“When you begin working for the Eagles, you will quickly begin to realize that the best part is getting to know the fans you will meet along the way.”
That’s what I was told at the end of a four-hour interviewing process on a perfect, sunny Friday afternoon.
I didn’t buy it.
Don’t get me wrong, I love meeting new people and hearing the stories they have to share. As a former barista, I enjoyed interacting with the customers that shuffled in and out on a regular basis, but I was about to begin working for the Philadelphia Eagles, an experience I was fortunate to have during my junior year of college.
As someone who hopes to work in the sports world, this was a big deal. I was more excited to meet the revered gridiron heroes that conquer Sunday television than I was to meet the average fan. In fact, the one line on my resume felt more important than the thousands of fans that came through the stadium. How could the best part of working for the Eagles simply be getting to meet the fans?
After all, they just blend into one enormous consolidation of green week in and week out. We would have short-term memories; chances are they wouldn’t see or remember me, and I would feel the same way for them.
The NBA is going to look very different next season, as two of its superstars are retiring–Kobe Bryant and as of Monday, Tim Duncan.
Bryant and Duncan have been around for what feels like forever. Their playoff clashes on the court during the early to mid-2000s seemed just like yesterday. The comparisons between the two can easily fuel a ‘who-is-better?’ conversation for hours.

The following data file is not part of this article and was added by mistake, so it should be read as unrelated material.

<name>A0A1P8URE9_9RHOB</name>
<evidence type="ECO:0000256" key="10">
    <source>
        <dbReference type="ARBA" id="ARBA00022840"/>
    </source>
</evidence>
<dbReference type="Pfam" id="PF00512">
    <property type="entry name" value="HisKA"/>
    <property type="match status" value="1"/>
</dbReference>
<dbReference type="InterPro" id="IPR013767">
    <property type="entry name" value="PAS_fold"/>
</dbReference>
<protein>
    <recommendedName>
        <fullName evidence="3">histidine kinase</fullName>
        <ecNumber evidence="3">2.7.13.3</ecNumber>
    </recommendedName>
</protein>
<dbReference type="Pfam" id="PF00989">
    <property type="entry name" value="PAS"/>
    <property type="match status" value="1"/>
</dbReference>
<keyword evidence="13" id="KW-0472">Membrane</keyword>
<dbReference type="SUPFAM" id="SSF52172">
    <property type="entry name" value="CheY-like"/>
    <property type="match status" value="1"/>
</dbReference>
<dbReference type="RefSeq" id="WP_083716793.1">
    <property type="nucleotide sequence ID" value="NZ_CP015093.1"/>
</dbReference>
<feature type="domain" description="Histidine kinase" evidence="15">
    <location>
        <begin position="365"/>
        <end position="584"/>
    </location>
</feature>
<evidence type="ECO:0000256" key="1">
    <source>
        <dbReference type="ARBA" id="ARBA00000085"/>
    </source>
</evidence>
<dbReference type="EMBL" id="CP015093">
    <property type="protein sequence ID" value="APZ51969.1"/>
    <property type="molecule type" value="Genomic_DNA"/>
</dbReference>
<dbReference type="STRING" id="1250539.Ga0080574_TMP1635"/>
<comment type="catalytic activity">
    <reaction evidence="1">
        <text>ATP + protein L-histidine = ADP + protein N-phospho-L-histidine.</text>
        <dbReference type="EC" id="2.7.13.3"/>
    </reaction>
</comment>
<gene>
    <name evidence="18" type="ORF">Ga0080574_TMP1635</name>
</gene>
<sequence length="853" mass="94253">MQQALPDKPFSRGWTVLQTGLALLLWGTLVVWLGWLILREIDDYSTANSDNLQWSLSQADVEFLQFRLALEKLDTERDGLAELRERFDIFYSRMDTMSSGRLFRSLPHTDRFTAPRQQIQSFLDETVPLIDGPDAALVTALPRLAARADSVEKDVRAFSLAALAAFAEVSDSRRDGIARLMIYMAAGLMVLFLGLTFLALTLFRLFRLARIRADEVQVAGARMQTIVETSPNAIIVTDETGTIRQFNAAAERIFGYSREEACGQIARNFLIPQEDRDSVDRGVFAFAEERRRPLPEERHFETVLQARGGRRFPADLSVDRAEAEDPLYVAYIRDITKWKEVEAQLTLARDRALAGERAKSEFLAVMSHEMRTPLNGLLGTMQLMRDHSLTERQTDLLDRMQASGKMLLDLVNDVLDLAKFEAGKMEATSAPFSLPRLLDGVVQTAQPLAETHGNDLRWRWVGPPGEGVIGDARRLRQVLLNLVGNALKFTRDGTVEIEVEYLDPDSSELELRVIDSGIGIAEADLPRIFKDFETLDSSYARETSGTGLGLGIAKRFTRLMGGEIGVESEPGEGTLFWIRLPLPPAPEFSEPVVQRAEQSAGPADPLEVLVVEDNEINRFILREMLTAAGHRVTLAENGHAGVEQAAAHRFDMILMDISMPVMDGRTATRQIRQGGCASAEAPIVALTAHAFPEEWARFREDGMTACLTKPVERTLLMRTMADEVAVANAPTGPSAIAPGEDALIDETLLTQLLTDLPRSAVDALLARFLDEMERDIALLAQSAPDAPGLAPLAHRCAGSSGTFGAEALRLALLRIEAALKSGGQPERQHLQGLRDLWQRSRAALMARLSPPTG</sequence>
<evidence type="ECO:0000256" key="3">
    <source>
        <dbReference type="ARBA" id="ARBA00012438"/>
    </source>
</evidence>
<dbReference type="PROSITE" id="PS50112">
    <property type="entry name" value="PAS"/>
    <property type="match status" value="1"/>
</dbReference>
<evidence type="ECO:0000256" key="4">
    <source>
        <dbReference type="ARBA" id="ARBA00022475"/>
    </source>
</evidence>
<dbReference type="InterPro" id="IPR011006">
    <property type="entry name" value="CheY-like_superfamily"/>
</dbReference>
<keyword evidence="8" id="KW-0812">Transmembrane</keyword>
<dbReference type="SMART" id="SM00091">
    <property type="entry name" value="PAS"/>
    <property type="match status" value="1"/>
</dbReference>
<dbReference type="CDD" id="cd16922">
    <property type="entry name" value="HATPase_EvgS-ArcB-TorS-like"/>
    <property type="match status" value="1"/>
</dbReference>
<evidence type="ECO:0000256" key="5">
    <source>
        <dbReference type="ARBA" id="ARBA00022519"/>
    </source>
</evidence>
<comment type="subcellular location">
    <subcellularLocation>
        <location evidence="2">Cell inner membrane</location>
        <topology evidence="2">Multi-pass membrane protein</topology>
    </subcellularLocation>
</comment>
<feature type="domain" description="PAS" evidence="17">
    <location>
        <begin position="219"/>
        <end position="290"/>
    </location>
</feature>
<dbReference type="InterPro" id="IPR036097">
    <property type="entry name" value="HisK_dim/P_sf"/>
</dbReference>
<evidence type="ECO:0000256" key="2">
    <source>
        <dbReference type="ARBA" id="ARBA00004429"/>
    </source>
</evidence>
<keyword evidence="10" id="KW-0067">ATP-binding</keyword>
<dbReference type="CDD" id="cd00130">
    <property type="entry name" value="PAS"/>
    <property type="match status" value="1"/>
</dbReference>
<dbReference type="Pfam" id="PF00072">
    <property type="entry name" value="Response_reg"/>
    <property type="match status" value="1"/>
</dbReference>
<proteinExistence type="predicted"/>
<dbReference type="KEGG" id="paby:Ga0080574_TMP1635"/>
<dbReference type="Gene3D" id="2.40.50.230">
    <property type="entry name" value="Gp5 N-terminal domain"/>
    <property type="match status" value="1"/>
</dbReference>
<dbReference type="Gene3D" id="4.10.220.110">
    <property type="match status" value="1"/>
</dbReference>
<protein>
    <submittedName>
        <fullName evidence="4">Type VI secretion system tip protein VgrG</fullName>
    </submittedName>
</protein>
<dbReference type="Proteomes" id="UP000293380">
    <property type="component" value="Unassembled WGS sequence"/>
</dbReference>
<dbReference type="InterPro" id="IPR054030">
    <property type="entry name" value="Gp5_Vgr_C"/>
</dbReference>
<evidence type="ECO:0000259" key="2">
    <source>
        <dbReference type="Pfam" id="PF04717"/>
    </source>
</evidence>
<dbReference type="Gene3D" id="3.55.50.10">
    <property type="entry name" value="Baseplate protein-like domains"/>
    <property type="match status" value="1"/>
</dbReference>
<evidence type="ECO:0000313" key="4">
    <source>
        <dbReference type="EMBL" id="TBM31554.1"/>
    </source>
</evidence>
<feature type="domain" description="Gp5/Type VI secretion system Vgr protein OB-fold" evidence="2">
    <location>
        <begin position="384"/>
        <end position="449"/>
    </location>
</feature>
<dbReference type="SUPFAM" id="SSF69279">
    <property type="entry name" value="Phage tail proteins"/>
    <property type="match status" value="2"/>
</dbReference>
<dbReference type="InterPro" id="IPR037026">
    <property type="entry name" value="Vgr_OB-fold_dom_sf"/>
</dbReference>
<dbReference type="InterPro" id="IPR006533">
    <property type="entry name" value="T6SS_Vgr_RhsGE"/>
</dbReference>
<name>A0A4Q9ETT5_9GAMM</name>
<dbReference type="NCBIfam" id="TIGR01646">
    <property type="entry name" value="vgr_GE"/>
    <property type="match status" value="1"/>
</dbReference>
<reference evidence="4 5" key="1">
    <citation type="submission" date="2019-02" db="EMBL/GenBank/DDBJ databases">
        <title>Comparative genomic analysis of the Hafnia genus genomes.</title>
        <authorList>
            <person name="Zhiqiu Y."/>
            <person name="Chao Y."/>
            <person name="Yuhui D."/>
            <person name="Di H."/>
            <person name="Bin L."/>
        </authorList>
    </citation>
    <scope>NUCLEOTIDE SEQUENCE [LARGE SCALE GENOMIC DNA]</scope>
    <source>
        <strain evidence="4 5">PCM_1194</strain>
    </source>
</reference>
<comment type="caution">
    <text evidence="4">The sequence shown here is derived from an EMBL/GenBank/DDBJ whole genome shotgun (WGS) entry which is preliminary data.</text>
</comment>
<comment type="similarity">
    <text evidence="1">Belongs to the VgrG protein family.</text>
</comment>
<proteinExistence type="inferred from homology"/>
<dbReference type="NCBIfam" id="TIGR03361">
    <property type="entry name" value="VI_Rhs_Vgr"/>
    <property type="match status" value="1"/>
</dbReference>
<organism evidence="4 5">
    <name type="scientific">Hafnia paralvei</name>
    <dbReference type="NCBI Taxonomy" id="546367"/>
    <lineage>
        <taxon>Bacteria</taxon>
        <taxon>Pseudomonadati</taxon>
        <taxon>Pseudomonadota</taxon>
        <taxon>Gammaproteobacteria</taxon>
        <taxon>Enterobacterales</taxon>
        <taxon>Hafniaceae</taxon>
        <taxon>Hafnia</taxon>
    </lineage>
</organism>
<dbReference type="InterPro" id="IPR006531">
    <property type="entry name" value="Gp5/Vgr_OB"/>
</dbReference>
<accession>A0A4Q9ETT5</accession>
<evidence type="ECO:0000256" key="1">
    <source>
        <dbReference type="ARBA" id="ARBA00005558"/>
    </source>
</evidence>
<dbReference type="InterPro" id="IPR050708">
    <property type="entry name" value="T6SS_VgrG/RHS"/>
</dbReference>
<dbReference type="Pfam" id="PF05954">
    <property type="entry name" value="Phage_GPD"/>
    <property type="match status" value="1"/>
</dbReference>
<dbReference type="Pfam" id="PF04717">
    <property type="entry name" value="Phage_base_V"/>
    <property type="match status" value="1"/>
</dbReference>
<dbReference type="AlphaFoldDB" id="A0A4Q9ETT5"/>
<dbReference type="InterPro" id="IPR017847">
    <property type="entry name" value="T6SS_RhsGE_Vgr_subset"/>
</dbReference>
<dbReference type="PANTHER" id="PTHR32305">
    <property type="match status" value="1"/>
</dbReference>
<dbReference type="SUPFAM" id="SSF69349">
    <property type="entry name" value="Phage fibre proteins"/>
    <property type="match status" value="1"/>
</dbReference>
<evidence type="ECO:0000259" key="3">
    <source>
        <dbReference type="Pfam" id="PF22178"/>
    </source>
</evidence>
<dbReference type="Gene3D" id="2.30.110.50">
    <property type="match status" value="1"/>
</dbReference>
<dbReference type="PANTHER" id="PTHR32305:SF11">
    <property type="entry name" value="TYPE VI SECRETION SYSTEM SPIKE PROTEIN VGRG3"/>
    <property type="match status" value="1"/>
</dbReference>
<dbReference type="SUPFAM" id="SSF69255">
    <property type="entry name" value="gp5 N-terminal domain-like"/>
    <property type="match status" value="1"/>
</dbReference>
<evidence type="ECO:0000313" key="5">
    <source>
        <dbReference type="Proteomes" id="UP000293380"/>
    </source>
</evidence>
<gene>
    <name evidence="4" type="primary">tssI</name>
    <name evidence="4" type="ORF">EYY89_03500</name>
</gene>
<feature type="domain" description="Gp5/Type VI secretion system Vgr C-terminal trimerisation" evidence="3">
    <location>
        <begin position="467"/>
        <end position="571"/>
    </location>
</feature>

Out of the last 18 championships, they amount for 10 of them–five for Kobe and another five for Duncan.
San Antonio was fortunate to have Duncan for 19 seasons. Los Angeles was blessed to have 20 years of Bryant–the only player to have spent more seasons with one team than Duncan.
Next season will have a different feel to it, with the Lakers losing its iconic face of the franchise for two decades and the Spurs saying farewell to the one player that has been a part of all five of their NBA championship teams.
Not only will the league and its fans miss seeing the two long-time stars suit up for their respective teams, but they also represent the end of an era.(more…)
After seeing the events since July 1st unfold in the NBA, one line comes to mind for me.
If you’ve ever seen the movie Good Fellas, you know what I’m talking about.
“F*** you, pay me.”
Ever since striking mega deals with television networks ESPN and TNT, the NBA has a new revenue stream that is not just from putting butts in seats or from selling short sleeved jerseys.
No, it is a river of cash flowing with greater force than the Mississippi and brings richness to anyone who inhabits it like the Nile.
As a result, the NBA salary cap–the one device implemented in this league that tries to keep parity afloat–has grown at such an astounding rate.
The inflated cap has caused a series events that has taken the life out of the NBA. It has made bench players multi-millionaires and has allowed for the formation of a super teams that have come to dominate the league year in and year out. It has taken away parity of the game, mainly because the superstars of the league have control of every little nuance of the NBA on and off the court. (more…)